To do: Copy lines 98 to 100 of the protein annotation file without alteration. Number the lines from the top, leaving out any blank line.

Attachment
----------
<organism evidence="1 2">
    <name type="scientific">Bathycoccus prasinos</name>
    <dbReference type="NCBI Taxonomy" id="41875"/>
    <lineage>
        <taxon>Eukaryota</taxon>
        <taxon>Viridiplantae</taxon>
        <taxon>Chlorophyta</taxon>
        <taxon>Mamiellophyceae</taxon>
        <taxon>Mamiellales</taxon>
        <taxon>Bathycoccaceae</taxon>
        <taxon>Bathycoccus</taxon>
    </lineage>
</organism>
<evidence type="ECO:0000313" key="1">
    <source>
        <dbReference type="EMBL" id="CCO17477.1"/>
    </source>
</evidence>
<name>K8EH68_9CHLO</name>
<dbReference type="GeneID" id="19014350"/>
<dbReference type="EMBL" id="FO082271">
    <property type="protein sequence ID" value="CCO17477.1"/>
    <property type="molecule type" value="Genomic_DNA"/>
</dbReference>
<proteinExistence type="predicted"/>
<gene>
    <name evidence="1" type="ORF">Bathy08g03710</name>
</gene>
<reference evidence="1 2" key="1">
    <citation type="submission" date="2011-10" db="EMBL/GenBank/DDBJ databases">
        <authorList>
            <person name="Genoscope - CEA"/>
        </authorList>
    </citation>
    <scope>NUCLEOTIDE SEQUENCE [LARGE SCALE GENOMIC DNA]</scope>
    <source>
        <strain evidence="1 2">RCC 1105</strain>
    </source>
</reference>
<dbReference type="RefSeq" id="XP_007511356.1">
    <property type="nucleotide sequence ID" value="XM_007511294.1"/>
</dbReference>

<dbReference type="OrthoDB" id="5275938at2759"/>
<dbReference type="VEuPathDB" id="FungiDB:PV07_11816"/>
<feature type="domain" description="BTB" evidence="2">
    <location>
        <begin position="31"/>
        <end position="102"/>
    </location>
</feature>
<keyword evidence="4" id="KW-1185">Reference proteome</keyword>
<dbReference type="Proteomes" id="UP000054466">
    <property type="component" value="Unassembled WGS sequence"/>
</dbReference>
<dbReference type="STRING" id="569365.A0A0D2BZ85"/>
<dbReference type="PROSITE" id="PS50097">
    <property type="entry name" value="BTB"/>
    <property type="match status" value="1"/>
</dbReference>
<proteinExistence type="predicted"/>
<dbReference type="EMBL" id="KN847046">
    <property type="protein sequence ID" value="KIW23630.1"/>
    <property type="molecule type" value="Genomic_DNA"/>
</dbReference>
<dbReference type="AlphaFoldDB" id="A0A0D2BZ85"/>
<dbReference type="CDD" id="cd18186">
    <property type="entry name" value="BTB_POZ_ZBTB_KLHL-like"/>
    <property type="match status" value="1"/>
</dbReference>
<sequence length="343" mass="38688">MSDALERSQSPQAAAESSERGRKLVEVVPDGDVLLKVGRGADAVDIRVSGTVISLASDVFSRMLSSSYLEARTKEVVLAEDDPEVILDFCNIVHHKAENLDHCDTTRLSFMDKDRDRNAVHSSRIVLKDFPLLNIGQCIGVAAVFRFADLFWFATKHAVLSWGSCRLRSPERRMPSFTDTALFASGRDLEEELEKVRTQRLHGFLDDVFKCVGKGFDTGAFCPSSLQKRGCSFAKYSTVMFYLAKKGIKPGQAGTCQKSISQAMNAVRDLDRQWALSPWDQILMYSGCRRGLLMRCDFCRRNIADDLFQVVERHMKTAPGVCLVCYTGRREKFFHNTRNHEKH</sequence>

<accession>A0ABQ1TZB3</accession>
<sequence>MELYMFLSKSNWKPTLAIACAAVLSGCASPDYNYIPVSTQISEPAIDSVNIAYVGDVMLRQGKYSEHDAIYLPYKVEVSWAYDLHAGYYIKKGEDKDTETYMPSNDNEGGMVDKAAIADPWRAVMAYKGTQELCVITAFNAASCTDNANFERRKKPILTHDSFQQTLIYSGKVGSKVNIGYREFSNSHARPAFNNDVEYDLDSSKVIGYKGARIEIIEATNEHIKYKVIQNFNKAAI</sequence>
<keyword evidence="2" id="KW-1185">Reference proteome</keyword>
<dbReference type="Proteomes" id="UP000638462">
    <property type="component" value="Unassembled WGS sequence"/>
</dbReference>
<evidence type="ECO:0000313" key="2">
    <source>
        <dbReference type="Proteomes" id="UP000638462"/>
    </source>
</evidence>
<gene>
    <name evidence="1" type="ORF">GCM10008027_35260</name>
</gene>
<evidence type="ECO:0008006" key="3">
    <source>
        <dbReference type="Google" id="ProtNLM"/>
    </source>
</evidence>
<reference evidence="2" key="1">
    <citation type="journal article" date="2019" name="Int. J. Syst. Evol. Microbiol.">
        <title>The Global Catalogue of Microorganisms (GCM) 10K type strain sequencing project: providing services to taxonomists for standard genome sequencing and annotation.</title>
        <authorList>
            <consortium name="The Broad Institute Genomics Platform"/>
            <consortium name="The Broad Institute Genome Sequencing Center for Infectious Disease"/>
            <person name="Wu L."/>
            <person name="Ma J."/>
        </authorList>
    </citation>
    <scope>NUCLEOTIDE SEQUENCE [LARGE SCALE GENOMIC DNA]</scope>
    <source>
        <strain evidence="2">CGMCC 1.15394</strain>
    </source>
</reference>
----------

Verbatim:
        </authorList>
    </citation>
    <scope>NUCLEOTIDE SEQUENCE [LARGE SCALE GENOMIC DNA]</scope>